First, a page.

J: “I recommend you stay awake throughout this operation.”

Those were the disconcerting word spoken to me by Dr. Handel, my anaesthetist, when we had the pre-op discussion about the process of replacing my hip joint. Yikes!

There is not much news in this post. People have expressed curiosity about staying awake during a major op like this. So if that interests you read on. If it’s not to your taste (there is also quite a lot about pain post-op), then just skip this post and there will be news updates along soon (all good).

It is standard practice for the anaesthetist to see you on the day of your op. Their job is to keep you alive on the table and if they do not think you are fit to go, nothing happens. They have all your pre-op data but need a proper talk to understand your general health and get an idea of your fitness etc.

Dr. Handel knew I’d been seen by a colleague a few days before so wanted mostly to discuss the anaesthetising options.  For this op these come down to general anaesthetic, epidural and spinal block.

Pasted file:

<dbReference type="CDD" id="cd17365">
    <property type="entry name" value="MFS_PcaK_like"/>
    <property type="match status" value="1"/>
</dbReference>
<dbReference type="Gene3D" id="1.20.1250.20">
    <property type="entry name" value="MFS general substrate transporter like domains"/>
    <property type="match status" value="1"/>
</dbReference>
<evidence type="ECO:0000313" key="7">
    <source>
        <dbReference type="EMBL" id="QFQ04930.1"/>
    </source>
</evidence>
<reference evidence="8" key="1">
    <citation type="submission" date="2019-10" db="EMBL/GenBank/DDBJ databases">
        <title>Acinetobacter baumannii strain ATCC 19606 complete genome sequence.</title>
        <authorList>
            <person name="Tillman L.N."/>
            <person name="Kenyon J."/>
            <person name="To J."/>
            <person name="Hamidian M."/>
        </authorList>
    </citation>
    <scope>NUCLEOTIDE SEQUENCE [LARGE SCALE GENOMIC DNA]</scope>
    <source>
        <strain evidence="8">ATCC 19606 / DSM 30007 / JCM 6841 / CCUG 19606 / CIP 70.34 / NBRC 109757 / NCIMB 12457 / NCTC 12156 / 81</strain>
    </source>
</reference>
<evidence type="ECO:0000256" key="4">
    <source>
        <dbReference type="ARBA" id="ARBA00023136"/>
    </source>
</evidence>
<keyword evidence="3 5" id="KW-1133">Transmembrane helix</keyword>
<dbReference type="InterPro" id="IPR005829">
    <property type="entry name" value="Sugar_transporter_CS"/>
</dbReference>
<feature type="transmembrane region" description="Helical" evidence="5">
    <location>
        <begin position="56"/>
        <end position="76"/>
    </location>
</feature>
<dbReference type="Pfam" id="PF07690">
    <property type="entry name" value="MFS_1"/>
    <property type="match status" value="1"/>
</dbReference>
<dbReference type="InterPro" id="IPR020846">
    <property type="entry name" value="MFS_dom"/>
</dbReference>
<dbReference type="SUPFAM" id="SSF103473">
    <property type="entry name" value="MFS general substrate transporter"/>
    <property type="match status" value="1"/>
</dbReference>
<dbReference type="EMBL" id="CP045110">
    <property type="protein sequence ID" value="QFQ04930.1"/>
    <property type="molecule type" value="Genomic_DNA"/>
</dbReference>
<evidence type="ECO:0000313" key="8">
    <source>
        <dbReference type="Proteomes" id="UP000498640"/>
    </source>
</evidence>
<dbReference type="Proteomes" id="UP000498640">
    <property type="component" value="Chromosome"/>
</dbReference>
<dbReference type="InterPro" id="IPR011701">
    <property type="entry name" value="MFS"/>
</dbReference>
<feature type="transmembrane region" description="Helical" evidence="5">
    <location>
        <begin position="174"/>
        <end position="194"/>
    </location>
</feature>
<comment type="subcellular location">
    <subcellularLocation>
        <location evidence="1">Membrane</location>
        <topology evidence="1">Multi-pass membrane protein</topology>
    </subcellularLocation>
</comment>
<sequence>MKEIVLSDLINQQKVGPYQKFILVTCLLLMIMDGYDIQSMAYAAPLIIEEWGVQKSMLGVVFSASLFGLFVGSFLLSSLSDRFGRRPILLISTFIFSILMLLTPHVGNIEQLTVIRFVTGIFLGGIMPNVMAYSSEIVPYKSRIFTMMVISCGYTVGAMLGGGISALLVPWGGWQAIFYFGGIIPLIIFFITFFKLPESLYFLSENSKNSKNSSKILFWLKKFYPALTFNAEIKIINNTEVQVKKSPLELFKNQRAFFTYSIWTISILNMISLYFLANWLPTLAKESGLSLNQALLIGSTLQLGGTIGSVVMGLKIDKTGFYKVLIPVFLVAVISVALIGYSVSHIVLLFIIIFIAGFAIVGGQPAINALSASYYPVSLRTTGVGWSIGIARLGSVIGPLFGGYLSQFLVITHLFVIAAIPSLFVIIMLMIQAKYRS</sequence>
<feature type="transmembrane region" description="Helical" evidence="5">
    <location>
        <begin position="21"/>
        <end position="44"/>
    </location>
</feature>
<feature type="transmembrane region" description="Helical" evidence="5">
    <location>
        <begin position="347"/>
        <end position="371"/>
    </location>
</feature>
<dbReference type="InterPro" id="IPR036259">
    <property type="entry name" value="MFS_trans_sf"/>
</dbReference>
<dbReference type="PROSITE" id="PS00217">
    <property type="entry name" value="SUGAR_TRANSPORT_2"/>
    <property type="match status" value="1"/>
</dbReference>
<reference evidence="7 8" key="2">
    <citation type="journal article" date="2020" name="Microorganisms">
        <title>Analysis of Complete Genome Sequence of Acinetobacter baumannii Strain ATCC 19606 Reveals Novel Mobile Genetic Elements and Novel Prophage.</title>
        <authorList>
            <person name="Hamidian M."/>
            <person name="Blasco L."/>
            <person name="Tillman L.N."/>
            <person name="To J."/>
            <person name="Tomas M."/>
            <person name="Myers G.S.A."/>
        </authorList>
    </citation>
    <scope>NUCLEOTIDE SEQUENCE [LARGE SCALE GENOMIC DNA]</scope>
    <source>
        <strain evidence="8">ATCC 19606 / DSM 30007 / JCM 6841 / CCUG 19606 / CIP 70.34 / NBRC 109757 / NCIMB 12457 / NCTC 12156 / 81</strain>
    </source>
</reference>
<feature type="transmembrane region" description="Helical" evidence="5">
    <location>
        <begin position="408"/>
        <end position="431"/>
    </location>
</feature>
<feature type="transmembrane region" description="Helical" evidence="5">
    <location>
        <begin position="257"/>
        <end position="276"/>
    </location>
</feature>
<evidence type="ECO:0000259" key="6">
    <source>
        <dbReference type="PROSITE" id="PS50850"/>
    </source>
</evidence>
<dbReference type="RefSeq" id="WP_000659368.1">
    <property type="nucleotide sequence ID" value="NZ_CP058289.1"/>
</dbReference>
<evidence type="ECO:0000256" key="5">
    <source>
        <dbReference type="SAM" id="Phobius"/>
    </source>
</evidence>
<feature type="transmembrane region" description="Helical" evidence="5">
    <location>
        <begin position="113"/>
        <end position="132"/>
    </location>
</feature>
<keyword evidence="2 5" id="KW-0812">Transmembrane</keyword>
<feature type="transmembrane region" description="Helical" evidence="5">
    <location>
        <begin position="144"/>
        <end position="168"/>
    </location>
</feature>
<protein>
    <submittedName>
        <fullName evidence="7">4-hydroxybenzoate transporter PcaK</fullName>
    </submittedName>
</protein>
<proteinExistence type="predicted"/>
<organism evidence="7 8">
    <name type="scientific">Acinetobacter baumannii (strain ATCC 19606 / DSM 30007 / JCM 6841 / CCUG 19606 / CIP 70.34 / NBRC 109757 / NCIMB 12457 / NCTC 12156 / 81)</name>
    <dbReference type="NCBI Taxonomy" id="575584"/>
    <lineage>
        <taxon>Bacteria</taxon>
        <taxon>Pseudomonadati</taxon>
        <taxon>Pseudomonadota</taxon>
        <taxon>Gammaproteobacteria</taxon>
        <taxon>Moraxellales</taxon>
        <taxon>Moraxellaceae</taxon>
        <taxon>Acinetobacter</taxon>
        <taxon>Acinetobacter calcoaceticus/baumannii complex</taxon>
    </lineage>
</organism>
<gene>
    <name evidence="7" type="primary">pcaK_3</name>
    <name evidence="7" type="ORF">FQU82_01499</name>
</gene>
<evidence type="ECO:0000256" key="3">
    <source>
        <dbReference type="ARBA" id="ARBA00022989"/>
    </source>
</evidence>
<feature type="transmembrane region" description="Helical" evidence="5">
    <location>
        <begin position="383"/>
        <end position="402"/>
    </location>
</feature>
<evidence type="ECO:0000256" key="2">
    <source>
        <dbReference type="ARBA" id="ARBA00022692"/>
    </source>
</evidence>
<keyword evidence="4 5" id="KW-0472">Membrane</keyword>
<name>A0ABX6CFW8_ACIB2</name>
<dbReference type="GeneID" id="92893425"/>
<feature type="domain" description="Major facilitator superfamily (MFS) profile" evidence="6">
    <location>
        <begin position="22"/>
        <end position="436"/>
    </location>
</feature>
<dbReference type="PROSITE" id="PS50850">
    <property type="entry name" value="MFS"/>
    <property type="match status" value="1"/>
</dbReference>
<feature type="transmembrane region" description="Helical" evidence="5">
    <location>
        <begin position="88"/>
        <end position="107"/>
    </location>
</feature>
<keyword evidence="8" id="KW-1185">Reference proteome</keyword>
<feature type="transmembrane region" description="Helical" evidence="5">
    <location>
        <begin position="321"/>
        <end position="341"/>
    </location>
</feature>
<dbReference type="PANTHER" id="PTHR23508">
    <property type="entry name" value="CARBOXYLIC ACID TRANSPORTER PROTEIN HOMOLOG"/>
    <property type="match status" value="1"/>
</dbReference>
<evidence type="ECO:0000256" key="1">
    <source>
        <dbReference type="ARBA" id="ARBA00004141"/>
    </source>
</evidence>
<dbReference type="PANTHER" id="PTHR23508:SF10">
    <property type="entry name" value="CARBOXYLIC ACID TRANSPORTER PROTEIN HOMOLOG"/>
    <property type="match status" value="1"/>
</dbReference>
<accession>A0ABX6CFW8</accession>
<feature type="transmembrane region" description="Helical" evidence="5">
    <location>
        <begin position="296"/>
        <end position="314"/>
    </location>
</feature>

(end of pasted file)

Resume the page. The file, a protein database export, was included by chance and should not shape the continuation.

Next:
General anaesthetics are avoided if possible as they are higher risk and basically the more you are knocked out the slower it takes to come round and you can feel sicker post op. So though the idea of being totally out of it during a big operation is appealing you can see the downside.

I did not like the idea of an epidural since I had such a bad time with this during my nephrectomy. It was explained to me that for this op the insertion needle would be between different vertebrae where there is more room, so it is generally easier.

However Dr. Handel wanted to use a spinal block in combination with a sedative. Again this goes into the back with a needle, and it numbs an area from your hips down. Because it does not go up to your lungs your breathing is normal, so does not need to be managed, and of course you stay awake. They stick in a catheter once you have the block (as of course you lose control of all those muscles since they are in the zap zone).

“I have done thousands of hip operations like this” said Dr. Handel “and in the last 15 years the spinal block is preferred for ones like yours. People don’t like the idea of it at first, but it is very very rare for there to be any kind of a problem”